More students are graduating in four years than ever before.
The four-year graduation rate hit an all-time high for the Class of 2018, clocking in at 78.3 percent last year, Provost Forrest Maltzman told the Faculty Senate Friday. Officials and experts said a long-term increase in graduation rates is reflective of institutional changes, like improvements to financial aid systems or dining plans, that have helped better student satisfaction.
Maltzman told the Faculty Senate that the University has made “unbelievable” progress toward improving the graduation rate even though officials would like the percentage to surpass 80 percent. He said officials have taken steps in recent years to improve different aspects of the student experience, including food insecurity and financial aid services.
He added that the creation of the Enrollment Retention Office in 2016 and the reconfiguration of the student affairs office in 2018 also helped produce “great” results and contributed to the improved graduation rate.
“We’re not developing programs and saying, ‘Let’s aim for the Class of 2017 to get them to stay,’” he said. “We’re saying, ‘What can we do to enhance student experience? What can we do to make sure that students don’t get frustrated when they try to take a program?’”
Maltzman said positive trends in four-year graduation rates are also reflected in six-year graduation rates. Last year, GW’s six-year graduation rate reached 82 percent, and he said he anticipates an upward trajectory going forward.
But both GW’s four- and six-year graduation rates have clocked in on the lower ends of its peer institutions. For the Class of 2017, the most recent year for which data is available from the National Center for Education Statistics, at least six of the University’s 12 peers have had a higher four-year graduation rate, while eight have had better six-year data.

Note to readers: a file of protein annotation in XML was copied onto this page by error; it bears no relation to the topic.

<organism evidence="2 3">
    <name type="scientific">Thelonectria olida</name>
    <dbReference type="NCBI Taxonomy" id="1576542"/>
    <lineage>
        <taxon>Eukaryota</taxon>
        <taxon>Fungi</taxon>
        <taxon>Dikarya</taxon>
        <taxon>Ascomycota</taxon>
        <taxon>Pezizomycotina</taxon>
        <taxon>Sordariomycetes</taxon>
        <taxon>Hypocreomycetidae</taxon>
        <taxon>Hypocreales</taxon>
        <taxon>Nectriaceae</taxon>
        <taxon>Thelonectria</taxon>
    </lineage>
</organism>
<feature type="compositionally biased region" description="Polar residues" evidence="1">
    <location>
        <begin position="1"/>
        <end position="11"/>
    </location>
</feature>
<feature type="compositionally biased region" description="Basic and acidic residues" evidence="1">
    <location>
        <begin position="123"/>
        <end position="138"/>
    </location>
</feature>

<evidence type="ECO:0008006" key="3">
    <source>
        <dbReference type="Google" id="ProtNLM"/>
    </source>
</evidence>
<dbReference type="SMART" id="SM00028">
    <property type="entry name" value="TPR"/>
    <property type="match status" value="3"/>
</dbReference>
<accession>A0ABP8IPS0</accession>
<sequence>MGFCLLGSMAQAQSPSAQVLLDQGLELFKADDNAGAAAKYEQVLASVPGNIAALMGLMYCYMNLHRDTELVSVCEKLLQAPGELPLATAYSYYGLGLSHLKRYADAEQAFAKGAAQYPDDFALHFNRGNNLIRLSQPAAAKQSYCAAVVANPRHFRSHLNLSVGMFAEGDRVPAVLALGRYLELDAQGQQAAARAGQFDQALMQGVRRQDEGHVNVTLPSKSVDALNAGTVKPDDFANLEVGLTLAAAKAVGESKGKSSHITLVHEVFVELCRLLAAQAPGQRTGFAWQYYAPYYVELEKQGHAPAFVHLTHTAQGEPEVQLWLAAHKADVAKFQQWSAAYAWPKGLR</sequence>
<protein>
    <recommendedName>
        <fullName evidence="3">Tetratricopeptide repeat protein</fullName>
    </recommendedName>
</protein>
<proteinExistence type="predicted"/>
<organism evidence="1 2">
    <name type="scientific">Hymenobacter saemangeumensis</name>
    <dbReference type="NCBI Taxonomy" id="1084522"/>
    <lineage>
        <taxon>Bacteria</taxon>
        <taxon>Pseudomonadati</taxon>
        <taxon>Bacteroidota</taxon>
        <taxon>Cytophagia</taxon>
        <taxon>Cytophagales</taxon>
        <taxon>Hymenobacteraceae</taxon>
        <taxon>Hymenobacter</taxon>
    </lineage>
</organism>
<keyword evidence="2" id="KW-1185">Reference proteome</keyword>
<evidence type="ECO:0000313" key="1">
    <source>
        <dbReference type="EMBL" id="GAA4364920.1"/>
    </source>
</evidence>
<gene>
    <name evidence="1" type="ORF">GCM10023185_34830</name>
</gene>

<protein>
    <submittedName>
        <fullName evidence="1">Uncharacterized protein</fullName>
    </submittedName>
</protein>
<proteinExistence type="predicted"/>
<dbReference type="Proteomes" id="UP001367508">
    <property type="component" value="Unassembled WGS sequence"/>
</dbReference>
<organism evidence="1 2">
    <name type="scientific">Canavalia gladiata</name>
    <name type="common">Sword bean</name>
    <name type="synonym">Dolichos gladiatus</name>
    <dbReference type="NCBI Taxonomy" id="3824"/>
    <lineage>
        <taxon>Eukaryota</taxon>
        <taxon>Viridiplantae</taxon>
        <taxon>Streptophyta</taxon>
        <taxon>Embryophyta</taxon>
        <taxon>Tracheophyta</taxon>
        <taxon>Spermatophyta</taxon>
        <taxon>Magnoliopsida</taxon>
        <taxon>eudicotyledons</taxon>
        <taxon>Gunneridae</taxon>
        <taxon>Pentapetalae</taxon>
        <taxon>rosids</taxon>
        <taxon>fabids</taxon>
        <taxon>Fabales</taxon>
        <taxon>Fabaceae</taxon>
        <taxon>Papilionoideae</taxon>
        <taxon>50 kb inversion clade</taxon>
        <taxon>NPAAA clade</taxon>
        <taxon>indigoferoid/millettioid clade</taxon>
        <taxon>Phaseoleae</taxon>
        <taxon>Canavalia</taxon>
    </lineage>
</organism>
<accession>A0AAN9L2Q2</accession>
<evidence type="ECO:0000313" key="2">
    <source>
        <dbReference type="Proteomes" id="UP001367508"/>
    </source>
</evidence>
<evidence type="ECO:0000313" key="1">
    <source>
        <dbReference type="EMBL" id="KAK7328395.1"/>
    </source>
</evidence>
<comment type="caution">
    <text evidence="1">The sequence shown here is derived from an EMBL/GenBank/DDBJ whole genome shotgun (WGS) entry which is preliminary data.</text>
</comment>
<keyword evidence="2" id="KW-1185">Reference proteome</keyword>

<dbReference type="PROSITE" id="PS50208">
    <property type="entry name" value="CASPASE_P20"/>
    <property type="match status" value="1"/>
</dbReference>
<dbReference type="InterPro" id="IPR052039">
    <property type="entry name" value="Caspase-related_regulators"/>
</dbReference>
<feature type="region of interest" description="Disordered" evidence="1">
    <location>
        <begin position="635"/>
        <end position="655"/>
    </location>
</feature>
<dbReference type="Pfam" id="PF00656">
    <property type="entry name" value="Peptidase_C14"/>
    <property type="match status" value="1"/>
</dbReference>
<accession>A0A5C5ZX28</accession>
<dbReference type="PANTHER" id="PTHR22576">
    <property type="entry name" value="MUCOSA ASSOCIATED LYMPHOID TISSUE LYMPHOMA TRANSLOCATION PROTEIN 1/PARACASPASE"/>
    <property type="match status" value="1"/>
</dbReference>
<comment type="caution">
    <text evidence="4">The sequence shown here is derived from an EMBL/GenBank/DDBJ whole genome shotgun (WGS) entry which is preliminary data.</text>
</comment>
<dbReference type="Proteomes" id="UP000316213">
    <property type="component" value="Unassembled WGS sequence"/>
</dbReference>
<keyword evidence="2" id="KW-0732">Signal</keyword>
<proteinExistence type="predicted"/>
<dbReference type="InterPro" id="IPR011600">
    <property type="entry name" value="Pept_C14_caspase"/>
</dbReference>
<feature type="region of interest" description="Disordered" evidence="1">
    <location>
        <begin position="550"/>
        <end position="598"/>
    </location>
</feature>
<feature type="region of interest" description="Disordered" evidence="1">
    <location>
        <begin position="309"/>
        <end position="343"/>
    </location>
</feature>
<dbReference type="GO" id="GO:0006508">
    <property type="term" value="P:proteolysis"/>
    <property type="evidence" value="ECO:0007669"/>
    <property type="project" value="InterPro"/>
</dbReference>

Laurie Koehler, the senior vice provost for enrollment and the student experience, said officials have focused both on “the macro and the micro.” She said administrators have honed efforts to reach out individually to students who are close to graduating and have also implemented long-term initiatives to improve student satisfaction.
Since University President Thomas LeBlanc arrived on campus, officials have created a new Board of Trustees task force on the student experience, merged the student affairs and enrollment offices into one department and overhauled the long-criticized student dining plan.
Jennifer Steele, an associate professor of education at American University, said many factors, including more academic support services and financial aid, could contribute to the four-year graduation rate increase. She said the jump in both areas should be “encouraging” for officials, but the four-year rate increase is the more “compelling” of the two numbers.
“That is what share of students make it through in the time that they probably anticipate when they start and for the budget that they probably anticipate when they start,” she said.
She said the positive trend in GW’s graduation rates over time shows this year’s increase is not “just a one-year fluke.”
“A one-year change is never as meaningful as a two- or three- or five-year change,” she said. “The longer the trend is established, the more that we can say it’s a meaningful trend, but it’s very exciting to hear the graduation rates moving in the direction that we would want.”
Tania LaViolet, the senior program manager of the College Excellence Program at the Aspen Institute, a nonprofit think tank, said four-year graduation rates affect “affordability and value” for students. She said a lack of access to financial aid can prevent students from graduating on time.
“When students experience delays in graduating, it can be costly – either because they are paying tuition for courses they didn’t necessarily need to graduate and because they are deferring wages in a labor market that values bachelor’s degrees,” she said in an email.
Paul Marthers, the vice provost for enrollment management and the interim vice president of campus life at Emory University, said his university has improved academic advising and restructured its student affairs office to help boost graduation rates.
“People recognize that the graduation rate is an indicator of the quality of the institution,” he said. “Certainly, parents and students who are going to pay 70-plus thousand dollars a year to send their son or daughter to college care deeply about what that university or college will do to help their student be successful all the way through those four years.”